by Susan Huppert, NAMMA
Though we are all supposed to dream of a White Christmas, snow and ice can be challenging for seafarers. This is true on the Great Lakes in the winter when things freeze over.
This year, by surprise, a Christmas celebration took place onboard a ship docked at the port in Cleveland, Ohio.
Thanks to the Cleveland Seamen’s Service, an outreach founded in 1963, Christmas songs could be heard on the Qamuik, a container ship docked at Port Cleveland on Lake Erie.
“This is the first year this has happened in an organized basis,” said Operations Manager Erik Kretzmann, who oversees the work of the Cleveland Seamen’s Service. “Historically, CSS does nothing at Christmas because of ice.
The last ship is leaving tonight,” he said on Dec. 19.
Because of weather changes over time, the shipping season has begun to stretch further into the winter months and now, a few last-minute voyages are pulling up anchor in December.
Last week, the Qamuik’s shipping agent contacted CSS requesting a Christmas tree and some decorations for the crew’s Christmas at sea. The plan is to be in the Atlantic, south of Newfoundland on Dec. 25. In a scurry of support, Kretzmann found some financing and began to fulfill the request. CSS received some support from the North American Maritime Ministry Association (NAMMA) which had some remaining Christmas funds available and contributed.
In short order, volunteers wrangled a Christmas tree and decorations along with Christmas care packages for the mixed crew of Filipino, Russian, and Dutch seafarers. The décor and gifts were assembled and prepared for delivery. Each package contained socks, gloves, watch caps, and chocolate candies. Enough donations were provided to deliver gifts to an additional ship which happened to still be in port.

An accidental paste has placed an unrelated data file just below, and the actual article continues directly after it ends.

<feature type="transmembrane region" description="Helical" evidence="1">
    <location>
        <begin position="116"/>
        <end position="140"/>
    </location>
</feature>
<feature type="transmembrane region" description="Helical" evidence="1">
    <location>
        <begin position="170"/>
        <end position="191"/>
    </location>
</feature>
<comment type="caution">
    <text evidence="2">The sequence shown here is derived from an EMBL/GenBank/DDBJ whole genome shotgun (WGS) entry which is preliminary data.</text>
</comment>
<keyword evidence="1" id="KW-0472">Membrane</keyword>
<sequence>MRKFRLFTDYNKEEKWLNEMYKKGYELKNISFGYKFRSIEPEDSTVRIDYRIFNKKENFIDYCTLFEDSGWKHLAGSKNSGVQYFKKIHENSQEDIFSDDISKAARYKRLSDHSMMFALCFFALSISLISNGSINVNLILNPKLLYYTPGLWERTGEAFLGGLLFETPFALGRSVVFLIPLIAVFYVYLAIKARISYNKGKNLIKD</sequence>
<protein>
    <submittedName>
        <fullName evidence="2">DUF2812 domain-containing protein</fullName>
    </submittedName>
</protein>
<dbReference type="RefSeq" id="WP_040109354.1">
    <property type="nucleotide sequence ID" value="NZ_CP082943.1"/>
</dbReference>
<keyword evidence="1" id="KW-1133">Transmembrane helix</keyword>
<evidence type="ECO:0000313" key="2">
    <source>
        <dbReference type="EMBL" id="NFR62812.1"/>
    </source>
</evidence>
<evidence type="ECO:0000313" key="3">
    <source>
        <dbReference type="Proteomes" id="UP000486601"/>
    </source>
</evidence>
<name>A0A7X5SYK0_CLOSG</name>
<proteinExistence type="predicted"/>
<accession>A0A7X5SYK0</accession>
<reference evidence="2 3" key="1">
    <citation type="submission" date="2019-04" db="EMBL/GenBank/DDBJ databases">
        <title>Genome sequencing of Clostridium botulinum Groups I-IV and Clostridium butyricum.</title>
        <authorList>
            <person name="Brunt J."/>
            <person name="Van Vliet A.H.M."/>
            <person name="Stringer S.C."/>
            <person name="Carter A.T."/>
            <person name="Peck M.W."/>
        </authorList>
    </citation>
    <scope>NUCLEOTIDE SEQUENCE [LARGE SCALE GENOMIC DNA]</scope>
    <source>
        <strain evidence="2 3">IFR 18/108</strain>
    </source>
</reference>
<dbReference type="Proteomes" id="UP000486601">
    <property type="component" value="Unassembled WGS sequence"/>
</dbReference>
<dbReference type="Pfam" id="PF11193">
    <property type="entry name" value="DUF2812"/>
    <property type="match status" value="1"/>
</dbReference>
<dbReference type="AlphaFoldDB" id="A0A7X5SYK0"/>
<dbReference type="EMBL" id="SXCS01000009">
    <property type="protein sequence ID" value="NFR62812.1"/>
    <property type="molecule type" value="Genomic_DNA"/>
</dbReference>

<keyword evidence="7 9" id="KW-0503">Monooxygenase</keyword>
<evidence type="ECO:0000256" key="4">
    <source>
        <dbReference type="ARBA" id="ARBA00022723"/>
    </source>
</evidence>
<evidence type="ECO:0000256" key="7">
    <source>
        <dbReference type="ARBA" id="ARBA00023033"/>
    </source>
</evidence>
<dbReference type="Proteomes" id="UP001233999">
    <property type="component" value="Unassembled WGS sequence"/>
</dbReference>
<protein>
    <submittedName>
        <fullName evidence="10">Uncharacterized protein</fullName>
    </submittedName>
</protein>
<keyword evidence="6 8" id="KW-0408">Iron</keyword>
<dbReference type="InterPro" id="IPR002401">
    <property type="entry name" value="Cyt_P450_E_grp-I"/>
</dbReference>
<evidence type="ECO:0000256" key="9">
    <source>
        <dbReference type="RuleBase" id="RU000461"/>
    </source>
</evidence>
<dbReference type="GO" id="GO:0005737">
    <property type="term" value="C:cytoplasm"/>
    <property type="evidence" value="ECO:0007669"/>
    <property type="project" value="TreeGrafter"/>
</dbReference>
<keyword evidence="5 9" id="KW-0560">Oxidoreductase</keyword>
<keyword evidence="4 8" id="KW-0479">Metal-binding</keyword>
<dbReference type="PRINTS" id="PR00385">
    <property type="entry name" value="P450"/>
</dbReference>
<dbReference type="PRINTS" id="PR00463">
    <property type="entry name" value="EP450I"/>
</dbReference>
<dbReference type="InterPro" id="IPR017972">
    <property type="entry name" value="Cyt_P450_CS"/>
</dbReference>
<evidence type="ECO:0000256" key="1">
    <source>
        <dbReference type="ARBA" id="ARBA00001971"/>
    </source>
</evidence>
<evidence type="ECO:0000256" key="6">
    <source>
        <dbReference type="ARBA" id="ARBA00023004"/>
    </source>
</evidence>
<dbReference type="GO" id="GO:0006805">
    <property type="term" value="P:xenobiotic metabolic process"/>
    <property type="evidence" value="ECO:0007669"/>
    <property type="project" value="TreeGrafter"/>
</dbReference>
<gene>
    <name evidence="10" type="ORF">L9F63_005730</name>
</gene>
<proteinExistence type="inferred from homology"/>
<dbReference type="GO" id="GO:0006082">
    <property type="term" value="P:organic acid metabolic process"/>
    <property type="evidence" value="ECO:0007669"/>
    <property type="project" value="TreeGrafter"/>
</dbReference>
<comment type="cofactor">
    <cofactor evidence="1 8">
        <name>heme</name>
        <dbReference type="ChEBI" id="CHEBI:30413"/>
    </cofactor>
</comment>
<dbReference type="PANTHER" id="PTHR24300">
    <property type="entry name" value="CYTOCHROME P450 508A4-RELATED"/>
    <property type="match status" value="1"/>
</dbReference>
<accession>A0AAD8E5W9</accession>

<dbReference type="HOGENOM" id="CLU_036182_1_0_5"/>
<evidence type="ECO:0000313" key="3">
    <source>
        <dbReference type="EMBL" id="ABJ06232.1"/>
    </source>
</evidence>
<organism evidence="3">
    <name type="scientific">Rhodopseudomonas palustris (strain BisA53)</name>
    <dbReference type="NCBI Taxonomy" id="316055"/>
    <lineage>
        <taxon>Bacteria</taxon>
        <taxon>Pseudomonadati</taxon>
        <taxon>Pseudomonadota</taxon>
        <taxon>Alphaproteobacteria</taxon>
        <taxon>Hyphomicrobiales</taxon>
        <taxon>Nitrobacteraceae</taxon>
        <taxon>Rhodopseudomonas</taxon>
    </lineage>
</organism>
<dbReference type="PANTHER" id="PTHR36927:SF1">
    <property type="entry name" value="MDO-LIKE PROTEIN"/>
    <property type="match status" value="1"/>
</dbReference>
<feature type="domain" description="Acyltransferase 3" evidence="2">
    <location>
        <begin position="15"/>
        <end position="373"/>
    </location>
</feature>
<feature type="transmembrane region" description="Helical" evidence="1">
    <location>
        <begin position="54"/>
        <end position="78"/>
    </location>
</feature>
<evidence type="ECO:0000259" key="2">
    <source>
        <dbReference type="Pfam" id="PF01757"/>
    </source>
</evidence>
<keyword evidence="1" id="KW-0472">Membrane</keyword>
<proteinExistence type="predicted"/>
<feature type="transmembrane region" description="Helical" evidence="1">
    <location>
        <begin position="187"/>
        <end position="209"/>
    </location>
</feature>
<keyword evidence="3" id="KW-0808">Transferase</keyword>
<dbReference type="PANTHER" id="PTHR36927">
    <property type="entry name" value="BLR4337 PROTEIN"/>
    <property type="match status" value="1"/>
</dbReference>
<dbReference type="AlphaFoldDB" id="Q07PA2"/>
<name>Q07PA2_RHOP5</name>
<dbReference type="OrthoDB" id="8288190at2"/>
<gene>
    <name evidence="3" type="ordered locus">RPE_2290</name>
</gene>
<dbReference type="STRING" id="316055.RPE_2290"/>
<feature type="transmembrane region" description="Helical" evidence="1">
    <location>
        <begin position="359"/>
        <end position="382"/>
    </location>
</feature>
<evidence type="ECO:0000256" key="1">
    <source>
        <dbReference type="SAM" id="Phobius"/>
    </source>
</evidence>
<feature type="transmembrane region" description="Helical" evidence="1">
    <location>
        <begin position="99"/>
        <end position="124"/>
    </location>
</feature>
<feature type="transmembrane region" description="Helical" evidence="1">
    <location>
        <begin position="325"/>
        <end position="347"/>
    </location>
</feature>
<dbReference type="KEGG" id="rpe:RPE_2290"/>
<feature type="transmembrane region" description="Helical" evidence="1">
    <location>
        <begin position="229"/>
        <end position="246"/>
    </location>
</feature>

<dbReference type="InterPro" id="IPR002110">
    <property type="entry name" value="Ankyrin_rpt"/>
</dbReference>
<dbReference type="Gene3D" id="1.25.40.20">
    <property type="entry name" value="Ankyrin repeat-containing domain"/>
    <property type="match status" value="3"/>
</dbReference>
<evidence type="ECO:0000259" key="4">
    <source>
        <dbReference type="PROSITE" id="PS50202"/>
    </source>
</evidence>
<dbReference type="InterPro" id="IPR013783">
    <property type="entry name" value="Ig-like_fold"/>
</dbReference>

CSS sees between 800 to 1,000 seafarers annually before the seaway closes from January to March.
“Our goal is to visit every ship in port,” said Kretzmann, who became interested in the industry at age 30.
“I got hooked on it while living in Duluth,” he said. “It amazed me. Ships are the largest man-made moving objects on the planet.”
Now, at age 70, he cares for those who make their living on the mammoth vessels.
When the St. Lawrence Seaway opened in 1959, civic leaders in Cleveland noted seafarers and began welcoming them. The vision grew quickly. Crews from Northern Europe were in port for up to two weeks at a time. People hosted them in their homes, provided movies, soccer games and a healthy break from the oceans.
Today, turn-around times are much quicker and crews are mostly Asian. There is limited time for visits.
The December deliveries including caroling, was a breath of refreshment for the Qamuik crew.
“The crew was very pleased and hospitable,” said Kretzmann. “The shipping agent was pleased and the port authority was pleased too.”
On December 25, a Christmas tree will be erected in a mess hall of a mammoth ship on the Atlantic Ocean, because a group of Cleveland volunteers were able to say “yes” to a simple request.
Photo: Cleveland Seamen’s Service